FIG. 13 is a table showing a conditional expression for calculation of an edge part light quantity for Example 1. The meanings of parameters in the table are as follows. The definitions of Cs, Ct, Mt, and Ms are illustrated in FIGS. 14A, 14B, and 14C. FIG. 14B is a diagram illustrating a plane P1, and FIG. 14C is a diagram illustrating a plane P2. The planes P1 and P2 are planes perpendicular to a principal ray L1 of the axial luminous flux B1 and a principal ray L2 of the luminous flux B2 having the maximum angle of view, respectively.

Cs: length of axial luminous flux incident on surface closest to object side in sagittal direction (tangential direction)

Ms: length of luminous flux having maximum angle of view and incident on surface closest to object side in sagittal direction

DA: maximum air interval in wide conversion lens (lens 300)

Ff: focal length of lens group on object side from DA

Ct: length of axial luminous flux incident on surface closest to object side in tangential direction (radial direction)

Mt: length when length of luminous flux having maximum angle of view and incident on surface closest to object side in tangential direction is projected to surface perpendicular to principal ray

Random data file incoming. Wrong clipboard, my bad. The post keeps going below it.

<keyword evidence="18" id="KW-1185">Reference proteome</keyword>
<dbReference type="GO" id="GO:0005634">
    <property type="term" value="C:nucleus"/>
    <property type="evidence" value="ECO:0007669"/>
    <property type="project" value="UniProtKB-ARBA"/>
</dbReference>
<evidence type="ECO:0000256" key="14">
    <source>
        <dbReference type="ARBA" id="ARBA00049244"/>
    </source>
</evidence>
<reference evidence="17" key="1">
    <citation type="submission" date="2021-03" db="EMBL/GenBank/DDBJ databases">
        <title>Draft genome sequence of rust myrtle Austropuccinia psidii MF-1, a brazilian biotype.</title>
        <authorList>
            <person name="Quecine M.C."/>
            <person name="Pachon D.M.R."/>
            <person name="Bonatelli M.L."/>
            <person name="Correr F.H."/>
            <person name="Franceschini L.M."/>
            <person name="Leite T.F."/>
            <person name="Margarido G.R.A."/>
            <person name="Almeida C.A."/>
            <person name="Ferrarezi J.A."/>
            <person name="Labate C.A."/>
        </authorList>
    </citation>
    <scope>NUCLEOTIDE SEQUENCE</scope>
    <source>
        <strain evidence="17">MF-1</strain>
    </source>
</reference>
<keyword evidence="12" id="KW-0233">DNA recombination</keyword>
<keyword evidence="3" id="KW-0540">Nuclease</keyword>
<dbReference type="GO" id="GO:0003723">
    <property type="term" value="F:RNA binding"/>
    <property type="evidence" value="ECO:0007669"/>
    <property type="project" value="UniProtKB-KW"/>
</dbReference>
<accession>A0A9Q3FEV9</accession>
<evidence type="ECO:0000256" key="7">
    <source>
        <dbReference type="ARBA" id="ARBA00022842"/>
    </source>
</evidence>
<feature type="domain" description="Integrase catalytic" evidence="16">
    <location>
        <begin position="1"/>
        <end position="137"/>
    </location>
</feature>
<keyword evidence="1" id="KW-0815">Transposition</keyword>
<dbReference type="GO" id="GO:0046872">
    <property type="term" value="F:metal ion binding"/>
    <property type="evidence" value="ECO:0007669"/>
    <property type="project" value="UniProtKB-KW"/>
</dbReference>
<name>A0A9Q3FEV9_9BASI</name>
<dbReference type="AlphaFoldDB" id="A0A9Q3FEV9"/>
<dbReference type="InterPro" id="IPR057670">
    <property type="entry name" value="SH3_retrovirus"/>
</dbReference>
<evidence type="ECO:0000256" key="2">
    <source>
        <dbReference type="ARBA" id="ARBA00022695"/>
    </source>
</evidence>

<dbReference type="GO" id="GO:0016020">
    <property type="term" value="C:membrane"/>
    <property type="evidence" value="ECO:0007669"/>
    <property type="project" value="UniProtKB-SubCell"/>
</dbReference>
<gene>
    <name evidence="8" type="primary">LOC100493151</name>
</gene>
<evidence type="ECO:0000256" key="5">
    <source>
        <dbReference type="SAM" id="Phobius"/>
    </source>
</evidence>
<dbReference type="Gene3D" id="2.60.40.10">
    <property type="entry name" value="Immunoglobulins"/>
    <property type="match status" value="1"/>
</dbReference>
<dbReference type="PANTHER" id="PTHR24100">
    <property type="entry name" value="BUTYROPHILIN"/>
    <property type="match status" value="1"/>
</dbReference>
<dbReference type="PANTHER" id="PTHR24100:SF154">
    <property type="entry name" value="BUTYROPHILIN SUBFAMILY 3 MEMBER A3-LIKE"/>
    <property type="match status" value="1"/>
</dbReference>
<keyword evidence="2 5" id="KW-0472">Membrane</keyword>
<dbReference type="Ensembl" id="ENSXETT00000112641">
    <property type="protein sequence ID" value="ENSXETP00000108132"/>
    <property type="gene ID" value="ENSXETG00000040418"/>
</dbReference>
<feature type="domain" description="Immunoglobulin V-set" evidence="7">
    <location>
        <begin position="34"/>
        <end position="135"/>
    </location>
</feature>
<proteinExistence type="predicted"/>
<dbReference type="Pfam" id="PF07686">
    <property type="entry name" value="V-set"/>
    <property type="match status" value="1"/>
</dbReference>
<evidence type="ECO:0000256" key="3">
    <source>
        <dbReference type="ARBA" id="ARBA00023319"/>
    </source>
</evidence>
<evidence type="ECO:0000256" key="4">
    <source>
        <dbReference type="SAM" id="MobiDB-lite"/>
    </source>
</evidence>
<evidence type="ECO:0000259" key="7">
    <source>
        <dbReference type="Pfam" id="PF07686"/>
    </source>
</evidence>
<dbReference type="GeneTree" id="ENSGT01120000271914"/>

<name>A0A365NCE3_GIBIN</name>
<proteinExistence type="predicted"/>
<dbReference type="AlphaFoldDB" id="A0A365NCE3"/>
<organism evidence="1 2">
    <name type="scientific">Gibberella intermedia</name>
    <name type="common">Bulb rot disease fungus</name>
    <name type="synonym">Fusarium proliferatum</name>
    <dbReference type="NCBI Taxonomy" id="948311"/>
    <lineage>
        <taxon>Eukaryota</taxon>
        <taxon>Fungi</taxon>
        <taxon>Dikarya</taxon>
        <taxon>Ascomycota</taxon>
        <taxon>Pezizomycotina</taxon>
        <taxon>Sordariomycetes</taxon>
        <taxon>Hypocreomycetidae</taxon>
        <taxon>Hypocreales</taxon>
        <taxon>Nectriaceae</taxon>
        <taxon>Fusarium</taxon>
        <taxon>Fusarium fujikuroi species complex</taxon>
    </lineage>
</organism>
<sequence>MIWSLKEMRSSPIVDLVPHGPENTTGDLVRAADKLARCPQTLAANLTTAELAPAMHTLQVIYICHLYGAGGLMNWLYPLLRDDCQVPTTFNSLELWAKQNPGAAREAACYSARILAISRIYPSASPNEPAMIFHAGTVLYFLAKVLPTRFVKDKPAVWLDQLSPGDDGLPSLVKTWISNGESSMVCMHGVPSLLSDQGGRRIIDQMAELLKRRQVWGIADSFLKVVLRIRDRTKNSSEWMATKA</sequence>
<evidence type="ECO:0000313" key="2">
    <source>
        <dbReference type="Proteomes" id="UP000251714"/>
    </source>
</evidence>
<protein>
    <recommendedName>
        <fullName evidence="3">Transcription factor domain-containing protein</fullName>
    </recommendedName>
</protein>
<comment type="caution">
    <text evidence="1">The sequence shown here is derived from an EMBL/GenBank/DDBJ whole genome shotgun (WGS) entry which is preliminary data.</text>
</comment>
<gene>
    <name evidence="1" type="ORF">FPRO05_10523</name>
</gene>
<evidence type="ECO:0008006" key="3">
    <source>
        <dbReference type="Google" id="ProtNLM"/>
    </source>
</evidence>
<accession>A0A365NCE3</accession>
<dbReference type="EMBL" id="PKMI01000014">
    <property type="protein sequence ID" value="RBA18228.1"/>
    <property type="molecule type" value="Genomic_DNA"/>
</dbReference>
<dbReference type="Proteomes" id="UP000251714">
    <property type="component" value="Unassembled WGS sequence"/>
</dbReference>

WCTL: length from first surface to last surface of wide conversion lens

WCf: focal length of wide conversion lens

Dist: optical distortion when wide conversion lens is mounted on ideal lens

FIG. 15 is a graph showing an edge part light quantity ratio (100% on the optical axis; represented by the fourth power of (cos γ) with respect to a half angle of view γ) for the ideal lens and (wide conversion lens (lens 300)+ideal lens) in Example 1. In a case where the half angle of view γ is 30 deg, the edge part light quantity ratio of the ideal lens is approximately 56%. In the case of (wide conversion lens+ideal lens), the edge part light quantity ratio is approximately 98%, and it is perceived that the edge part light quantity ratio is improved.

Reconstruction of Image

Reconstruction of the image performed by the imaging apparatus 10 having the above configuration will be described. FIG. 16 is a flowchart illustrating a reconstruction process of the image.